Aerogrammes: And Other Stories [NOOK Book]

Overview

From the highly acclaimed author of Atlas of Unknowns ("Dazzling...One of the most exciting debut novels since Zadie Smith's White Teeth" --San Francisco Chronicle),a bravura collection of short stories set in locales as varied as London, Sierra Leone, and the American Midwest that captures the yearning and dislocation of young men and women around the world.
 
In "Light & Luminous," a gifted instructor of Indian dance falls victim to ...
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Aerogrammes: And Other Stories

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Overview

From the highly acclaimed author of Atlas of Unknowns ("Dazzling...One of the most exciting debut novels since Zadie Smith's White Teeth" --San Francisco Chronicle),a bravura collection of short stories set in locales as varied as London, Sierra Leone, and the American Midwest that captures the yearning and dislocation of young men and women around the world.
 
In "Light & Luminous," a gifted instructor of Indian dance falls victim to the vanity and insecurities that have followed her into middle age. In "Tonto and the Undertaker," a widower copes with his loss by cruising Kentucky highways and burying roadkill. In "The Scriptological Review" a damaged young man obsessively studies his father's handwriting in hopes of making sense of his suicide. And in "What to Do with Henry," a white woman from Ohio takes in the illegitimate child her husband left behind in Sierra Leone, as well as an orphaned chimpanzee who comes to anchor this strange new family. With Aerogrammes, Tania James once again introduces us to a host of delicate, complicated, and beautifully realized characters who find themselves separated from their friends, families, and communities by race, pride, and grief.

This eBook editional includes a Reading Group Guide.
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Editorial Reviews

Lisa Bonos
[James's] collection's nine stories crisscross in and out of reality, zigzagging from a girl who forms a siblinglike bond with a chimpanzee to a woman who marries a ghost. But throughout, the constant is James's ability to render strong characters and tender relationships. Some are real and some are clearly imagined, but they all come to feel authentic and deftly drawn.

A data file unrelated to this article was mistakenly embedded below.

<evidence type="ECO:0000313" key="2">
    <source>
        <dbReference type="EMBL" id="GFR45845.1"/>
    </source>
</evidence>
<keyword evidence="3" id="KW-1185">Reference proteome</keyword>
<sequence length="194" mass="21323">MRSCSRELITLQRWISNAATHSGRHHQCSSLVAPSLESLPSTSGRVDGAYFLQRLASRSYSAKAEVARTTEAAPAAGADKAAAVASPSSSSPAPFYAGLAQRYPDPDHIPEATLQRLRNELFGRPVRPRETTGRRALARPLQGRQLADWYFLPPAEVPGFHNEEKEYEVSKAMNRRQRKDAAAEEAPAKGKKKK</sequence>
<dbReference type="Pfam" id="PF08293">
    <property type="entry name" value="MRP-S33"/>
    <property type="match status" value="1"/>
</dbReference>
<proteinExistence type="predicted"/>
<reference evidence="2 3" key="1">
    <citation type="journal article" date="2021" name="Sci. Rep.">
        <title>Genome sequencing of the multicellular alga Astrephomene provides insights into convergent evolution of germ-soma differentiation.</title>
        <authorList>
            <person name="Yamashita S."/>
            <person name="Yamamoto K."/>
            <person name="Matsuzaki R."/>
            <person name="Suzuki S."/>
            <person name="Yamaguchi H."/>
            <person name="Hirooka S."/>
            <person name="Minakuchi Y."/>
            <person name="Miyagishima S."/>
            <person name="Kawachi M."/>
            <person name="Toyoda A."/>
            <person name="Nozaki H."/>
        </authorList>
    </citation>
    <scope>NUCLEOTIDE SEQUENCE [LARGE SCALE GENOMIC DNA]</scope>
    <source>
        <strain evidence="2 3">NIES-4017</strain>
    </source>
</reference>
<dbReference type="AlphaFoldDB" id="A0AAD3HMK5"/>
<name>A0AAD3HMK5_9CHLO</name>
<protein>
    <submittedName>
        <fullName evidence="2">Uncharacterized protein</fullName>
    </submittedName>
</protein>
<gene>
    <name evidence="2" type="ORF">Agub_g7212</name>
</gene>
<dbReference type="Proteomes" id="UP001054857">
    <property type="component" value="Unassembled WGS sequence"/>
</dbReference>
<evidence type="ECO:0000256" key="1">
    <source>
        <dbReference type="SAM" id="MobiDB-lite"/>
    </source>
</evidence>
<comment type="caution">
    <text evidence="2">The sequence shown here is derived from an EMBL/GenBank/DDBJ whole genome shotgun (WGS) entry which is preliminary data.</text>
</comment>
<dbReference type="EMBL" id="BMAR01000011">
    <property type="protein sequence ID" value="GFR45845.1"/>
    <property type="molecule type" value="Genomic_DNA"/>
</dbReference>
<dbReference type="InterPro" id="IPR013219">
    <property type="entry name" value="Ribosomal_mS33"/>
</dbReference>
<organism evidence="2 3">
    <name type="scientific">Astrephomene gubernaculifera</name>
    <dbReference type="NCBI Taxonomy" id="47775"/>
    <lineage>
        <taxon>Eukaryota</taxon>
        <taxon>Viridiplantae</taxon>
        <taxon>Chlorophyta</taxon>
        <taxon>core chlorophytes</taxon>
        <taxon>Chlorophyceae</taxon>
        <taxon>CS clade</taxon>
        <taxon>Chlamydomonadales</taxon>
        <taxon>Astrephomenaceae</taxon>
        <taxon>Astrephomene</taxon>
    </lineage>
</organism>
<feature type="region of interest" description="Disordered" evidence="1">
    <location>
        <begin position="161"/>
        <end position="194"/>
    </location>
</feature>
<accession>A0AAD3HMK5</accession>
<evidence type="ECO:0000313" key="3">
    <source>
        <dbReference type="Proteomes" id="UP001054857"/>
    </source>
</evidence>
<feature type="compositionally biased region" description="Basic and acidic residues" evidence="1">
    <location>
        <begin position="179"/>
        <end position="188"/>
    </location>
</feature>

—The Washington Post
From the Publisher
San Francisco Chronicle and Kirkus Reviews Best Book of 2012

“Tania James’ stories are funny, deeply tender, and each-and-every-one memorable. Aerogrammes is a gift of a collection from a talent who only grows.”
—Nathan Englander
 
“By turns rib-shakingly funny and poignant, pinwheeling and wise, these stories are always devastatingly candid when it comes to their central preoccupations: exile and identity, the fault lines inside a family, grief and love… Proof that the short story is joyfully, promiscuously, thrillingly alive.”
—Karen Russell
 
“These are stories that map out a fresh new world between America and South Asia with a rare blend of humor and sensitivity. Surprising and affecting.”
—Romesh Gunesekera
 
“From an Indian wrestler in 1910 England to a marrying ghost who plots a return to flesh, James writes the kind of stories I’ve always loved, by turns absurd and hilarious but also deeply consequential. James has got range and a phenomenal heart. Not to be missed.”
—Junot Díaz

“At every turn, James’ prose is crisp, observant and carefully controlled…James projects a deep emotional intelligence.”
Kirkus Reviews
 
“Although most of the characters in these nine immaculately crafted short stories share a common native land—Kerala in southern India—their range of emotions is brilliantly diverse…James understands the nuances of emotional displacement.”
Publishers Weekly (starred review)

“A skilled storyteller…a refreshingly authentic new voice.”
Library Journal
 
“Fleeting ties and temporary alliances underscore James’ zestful exploration of the elusive connections inherent to most relationships…Lushly exploring themes of identity and recognition, singularity and community, James crafts taut, complete worlds populated by complex yet recognizable characters who ultimately achieve catharsis and obtain enlightenment, often through unplanned and unconventional methods.”
Booklist

“First-rate…James’ prose is clean, deep, limpid; the stories she builds throw strange, beautiful light on completely unexpected places…real, fresh and worthy.”
San Francisco Chronicle
 
“Agile…authentic and deftly drawn.”
Washington Post
 
“Like all great fiction, James’s stories emerge from a strange and beautiful source of inspiration, then proceed to transcend it…still and elegant.”
Huffington Post
 
“Jam-packed and hectically lovely…flawless.”
DBC Reads

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Product Details

  • ISBN-13: 9780307957474
  • Publisher: Knopf Doubleday Publishing Group
  • Publication date: 5/15/2012
  • Sold by: Random House
  • Format: eBook